Sept 21 – Lisa Loves Literature – book spotlight / author interview / giveaway
Sept 21 – Life as Leels – review
Sept 22 – fuonlyknew – review / giveaway
Sept 23 – Bound 4 Escape – review / giveaway
Sept 26 – Sylv all about books and films – review / guest post
Sept 28 – Book and Ink – review
Sept 29 – The Cubicle Escapee – book spotlight
Sept 30 – Bookmyopia – review
Sept 30 – Room With Books – review / guest post / giveaway
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The Girl on the Train – By Paula Hawkins

  Rating:

When Rachel isn’t drunk, she thinks about getting drunk. She is fired from her job. She lies, whines, and pines for her ex-husband. Envies his current wife. So yeah, her life is a train-wreck. Her only daily cheer is a catching a train to and fro every day; from Euston to Ashbury. As the train passes by the town she used to live in, it stops at a signal and across the same house every time. She likes looking at the young couple living in the house, she can see them in their terrace every morning. They remind her of the happier times she had with her husband. But the perfect image she had of them in her mind is shaken, when she sees something appalling. When a police case involving that couple ensues, she approaches the detectives with the information. But are they going to believe her?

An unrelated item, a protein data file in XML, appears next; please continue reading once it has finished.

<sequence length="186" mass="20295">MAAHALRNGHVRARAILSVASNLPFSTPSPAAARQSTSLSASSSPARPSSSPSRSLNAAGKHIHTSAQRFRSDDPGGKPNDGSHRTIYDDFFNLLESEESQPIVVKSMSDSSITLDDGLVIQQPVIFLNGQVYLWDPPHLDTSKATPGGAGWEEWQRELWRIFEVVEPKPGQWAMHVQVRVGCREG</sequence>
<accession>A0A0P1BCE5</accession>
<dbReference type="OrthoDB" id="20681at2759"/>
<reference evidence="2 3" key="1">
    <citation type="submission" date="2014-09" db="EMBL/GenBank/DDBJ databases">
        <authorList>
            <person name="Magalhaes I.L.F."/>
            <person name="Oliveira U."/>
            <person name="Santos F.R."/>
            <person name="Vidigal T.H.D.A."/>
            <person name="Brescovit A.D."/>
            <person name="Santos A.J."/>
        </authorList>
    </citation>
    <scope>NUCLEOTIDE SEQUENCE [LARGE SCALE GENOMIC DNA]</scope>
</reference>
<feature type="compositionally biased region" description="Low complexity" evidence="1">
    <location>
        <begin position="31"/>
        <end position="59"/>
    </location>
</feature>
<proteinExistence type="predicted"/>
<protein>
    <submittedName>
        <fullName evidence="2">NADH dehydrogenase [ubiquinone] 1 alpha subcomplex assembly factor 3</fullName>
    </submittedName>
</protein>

The book has been compared to Gone Girl and Hawkins’ writing to Flynn’s. And I can see why. The story is told in past and present timelines, till the past ends and merges into the current day. Though Rachel is the narrator for the most part, there are couple of other women too. And none of them are too likeable. None are happy in their own lives and keep craving for validation from men. Rachel’s one-step forward and two-steps backward routine is frustrating to witness and her alcoholism makes her look pitiable. I felt sorry for her and felt like whacking her into her senses. I just wished, someone; be it her roommate or mom, is more forceful about helping her into rehab or AA meetings. But if she did sort herself out, the book wouldn’t have been half as seductive as it turned out to be. That’s the beauty of what Hawkins has done with this story, entrench the negative effects of alcoholism into the heart of the mystery. Rachel’s memory and version of events is so unreliable that she is barely able to recall anything or convince herself, let alone convince us readers. She trips up, makes a fool of herself in front of detectives, her words have no credibility, and yet she doggedly keeps at it. And I loved her for that. Because it felt good picking up a book with a narrator like that, especially after couple of recent reading experiences with either passive or ridiculously naïve protagonists.  Hawkins does an excellent job of juggling all the principal characters and keeping everyone relevant in moving the story forward.